TOKYO — The buyers of Toshiba Corp.'s memory device operations are promising to invest in technology development and manufacturing facilities to stay competitive, although they stopped short of giving a specific monetary amount or naming a new factory site.
The 2 trillion yen ($18 billion) deal for the consortium led by Bain Capital Private Equity to acquire Toshiba Memory closed June 1 after clearing anti-trust regulatory approval.
Yuji Sugimoto of Bain told reporters Monday the company may change its name to enhance the brand's image and is aiming for an initial public offering on the Tokyo Stock Exchange within a few years.
Sugimoto said he was also eyeing mergers and acquisitions to expand the company's business. He said talks have started with Innovation Network Corp. of Japan, a government investment fund, and the Development Bank of Japan on potential new investments, but nothing has been decided.
Japanese interests control a 50.1 percent stake in the Toshiba memory entity, although investors include SK Hynix of South Korea and American companies like Apple and Dell.
Their potential participation is being scrutinized amid fears the flash memory technology developed by Toshiba could be lost to overseas interests. In particular, Samsung Electronics Co. of South Korea is a major rival in the area of memory devices, which are crucial for smartphones, IoT or the internet of Things and other potentially lucrative sectors.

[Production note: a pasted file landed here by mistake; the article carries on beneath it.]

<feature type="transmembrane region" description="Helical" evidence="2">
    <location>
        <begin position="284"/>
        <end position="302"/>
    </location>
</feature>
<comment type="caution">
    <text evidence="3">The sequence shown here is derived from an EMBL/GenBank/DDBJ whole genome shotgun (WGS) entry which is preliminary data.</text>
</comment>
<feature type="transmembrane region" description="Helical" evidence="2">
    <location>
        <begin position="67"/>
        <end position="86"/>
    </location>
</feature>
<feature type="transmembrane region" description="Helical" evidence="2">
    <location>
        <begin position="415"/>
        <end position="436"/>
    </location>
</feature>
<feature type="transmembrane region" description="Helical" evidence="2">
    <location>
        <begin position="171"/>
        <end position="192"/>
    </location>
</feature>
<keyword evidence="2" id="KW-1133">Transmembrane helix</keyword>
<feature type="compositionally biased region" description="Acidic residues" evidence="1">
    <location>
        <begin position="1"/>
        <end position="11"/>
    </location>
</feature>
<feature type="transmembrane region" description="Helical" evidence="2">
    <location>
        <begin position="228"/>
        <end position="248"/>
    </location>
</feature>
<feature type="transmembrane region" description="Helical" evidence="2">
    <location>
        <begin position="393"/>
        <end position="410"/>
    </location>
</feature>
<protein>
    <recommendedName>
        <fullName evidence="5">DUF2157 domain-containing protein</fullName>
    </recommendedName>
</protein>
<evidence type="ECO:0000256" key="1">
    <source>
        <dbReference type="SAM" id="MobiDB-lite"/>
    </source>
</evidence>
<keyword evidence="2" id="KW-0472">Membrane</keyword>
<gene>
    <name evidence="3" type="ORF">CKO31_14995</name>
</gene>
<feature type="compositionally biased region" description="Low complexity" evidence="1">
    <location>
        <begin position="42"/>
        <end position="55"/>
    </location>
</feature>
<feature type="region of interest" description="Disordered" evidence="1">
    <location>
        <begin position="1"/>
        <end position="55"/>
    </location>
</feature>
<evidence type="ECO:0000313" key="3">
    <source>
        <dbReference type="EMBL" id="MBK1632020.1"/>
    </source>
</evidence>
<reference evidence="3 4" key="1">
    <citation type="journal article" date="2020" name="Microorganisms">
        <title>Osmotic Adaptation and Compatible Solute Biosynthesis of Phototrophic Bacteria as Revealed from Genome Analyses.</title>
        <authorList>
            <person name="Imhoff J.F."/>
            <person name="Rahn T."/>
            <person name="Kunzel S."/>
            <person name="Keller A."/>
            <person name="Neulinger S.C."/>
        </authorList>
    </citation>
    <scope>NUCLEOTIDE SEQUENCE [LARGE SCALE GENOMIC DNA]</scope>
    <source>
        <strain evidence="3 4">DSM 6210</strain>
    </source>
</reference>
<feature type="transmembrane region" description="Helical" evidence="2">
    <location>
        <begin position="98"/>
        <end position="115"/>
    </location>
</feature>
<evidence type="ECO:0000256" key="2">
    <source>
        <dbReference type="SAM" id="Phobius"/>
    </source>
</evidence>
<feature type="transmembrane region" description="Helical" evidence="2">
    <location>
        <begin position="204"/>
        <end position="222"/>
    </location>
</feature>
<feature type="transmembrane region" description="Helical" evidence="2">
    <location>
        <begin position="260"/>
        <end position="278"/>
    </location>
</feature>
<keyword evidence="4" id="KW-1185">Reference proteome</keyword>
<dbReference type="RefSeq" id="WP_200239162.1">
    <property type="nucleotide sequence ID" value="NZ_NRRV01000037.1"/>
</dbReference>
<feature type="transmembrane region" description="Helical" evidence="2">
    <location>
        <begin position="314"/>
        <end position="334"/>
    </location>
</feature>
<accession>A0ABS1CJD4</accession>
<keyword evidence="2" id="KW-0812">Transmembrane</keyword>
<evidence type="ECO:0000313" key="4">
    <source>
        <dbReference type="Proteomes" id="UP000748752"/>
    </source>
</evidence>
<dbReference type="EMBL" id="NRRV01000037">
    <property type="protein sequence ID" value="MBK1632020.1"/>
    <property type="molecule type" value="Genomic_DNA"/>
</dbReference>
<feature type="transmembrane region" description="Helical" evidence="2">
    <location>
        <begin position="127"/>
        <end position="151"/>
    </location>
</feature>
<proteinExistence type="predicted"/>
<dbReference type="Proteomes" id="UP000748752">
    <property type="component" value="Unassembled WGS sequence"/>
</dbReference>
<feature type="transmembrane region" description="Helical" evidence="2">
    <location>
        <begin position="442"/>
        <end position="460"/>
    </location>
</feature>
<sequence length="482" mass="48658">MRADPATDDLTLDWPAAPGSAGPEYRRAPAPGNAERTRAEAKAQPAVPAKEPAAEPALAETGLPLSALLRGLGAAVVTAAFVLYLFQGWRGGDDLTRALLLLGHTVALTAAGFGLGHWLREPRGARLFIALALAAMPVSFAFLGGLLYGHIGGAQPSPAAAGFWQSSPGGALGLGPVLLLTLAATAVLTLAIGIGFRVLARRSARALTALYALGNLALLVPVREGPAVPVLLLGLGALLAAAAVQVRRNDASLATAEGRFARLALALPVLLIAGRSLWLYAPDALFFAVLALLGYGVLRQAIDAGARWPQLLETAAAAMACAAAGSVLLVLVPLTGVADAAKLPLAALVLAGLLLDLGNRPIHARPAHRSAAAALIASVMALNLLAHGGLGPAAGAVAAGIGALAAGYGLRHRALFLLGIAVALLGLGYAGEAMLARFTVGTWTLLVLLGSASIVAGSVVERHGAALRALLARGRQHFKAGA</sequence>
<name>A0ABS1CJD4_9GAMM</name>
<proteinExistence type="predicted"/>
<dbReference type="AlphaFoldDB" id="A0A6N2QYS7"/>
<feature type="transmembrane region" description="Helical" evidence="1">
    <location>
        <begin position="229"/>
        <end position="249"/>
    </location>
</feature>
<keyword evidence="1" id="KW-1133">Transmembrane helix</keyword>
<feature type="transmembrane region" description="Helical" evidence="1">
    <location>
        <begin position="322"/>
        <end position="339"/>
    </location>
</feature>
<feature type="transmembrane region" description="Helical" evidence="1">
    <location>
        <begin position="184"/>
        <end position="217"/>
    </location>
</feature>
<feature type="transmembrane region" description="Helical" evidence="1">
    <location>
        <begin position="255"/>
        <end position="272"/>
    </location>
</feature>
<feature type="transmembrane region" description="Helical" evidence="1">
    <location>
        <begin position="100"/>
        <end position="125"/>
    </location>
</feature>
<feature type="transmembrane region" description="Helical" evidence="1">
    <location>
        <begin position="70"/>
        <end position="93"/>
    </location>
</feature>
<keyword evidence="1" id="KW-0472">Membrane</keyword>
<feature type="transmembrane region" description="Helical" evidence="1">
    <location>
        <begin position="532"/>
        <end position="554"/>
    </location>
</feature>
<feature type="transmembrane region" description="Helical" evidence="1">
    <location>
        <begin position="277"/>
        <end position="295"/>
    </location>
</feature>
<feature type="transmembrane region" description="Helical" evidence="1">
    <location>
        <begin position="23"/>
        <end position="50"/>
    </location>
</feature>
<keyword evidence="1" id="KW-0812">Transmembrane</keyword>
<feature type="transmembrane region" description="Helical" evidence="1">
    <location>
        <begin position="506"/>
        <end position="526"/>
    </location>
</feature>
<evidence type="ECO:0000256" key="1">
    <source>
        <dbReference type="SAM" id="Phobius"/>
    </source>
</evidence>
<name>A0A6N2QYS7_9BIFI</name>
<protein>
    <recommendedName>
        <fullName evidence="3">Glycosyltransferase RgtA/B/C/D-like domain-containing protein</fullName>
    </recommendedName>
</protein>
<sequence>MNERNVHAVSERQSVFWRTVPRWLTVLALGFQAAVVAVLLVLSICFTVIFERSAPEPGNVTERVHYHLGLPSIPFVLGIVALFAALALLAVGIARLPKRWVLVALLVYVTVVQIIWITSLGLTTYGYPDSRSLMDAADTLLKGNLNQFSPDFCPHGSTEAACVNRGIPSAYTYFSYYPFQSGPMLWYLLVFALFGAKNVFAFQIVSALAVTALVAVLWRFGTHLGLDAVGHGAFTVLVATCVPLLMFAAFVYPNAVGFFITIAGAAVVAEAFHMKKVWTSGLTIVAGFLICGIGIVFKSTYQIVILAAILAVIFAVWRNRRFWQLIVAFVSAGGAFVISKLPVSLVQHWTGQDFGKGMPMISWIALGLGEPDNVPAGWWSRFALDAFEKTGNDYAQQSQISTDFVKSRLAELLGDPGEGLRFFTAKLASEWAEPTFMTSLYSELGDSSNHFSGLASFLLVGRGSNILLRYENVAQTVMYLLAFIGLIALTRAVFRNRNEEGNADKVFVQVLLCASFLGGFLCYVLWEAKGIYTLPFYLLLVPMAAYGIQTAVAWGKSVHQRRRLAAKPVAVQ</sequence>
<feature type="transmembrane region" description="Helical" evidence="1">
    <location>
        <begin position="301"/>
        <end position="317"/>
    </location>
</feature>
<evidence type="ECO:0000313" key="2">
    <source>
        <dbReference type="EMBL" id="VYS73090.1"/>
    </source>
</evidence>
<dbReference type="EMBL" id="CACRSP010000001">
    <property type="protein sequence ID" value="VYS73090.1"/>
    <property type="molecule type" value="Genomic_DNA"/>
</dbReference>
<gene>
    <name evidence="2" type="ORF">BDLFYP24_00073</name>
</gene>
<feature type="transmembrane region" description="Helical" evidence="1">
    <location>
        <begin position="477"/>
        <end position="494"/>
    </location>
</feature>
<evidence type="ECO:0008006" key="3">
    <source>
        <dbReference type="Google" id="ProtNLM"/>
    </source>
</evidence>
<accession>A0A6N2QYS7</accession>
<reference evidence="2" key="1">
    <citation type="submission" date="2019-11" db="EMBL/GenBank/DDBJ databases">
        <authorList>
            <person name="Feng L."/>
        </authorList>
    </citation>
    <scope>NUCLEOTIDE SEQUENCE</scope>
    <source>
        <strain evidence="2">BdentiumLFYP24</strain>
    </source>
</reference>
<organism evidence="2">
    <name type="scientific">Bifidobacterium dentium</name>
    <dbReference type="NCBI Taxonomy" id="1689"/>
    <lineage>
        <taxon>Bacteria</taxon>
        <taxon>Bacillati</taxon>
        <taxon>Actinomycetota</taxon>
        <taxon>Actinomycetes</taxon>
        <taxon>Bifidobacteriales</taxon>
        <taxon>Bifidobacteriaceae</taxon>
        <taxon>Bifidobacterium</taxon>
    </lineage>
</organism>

To ensure growth, over the next two years Toshiba Memory plans to add 500 people with skills in researching and developing memory technology, the company President Yasuo Naruke said.
Details were unclear. Naruke emphasized what he called "high-quality Japanese engineers," while Sugimoto stressed the importance of "hiring globally."
Toshiba, which also has railroad and nuclear energy units, sorely needed to sell the memory unit after its U.S. nuclear operations at Westinghouse Electric Co. filed for bankruptcy last year.
Toshiba's massive red ink in recent years began with reactors it has been building in the U.S., which remain unfinished, partly because of beefed-up safety regulations following the 2011 Fukushima nuclear disaster in northeastern Japan.
Toshiba returned to profit for the fiscal year through March, a reversal of the red ink racked up the previous fiscal year. But the results assumed the completion of the chip sale by the end of June.
"This is a very important deal for Japan," said Sugimoto. "Competition is intense and developments are happening very quickly."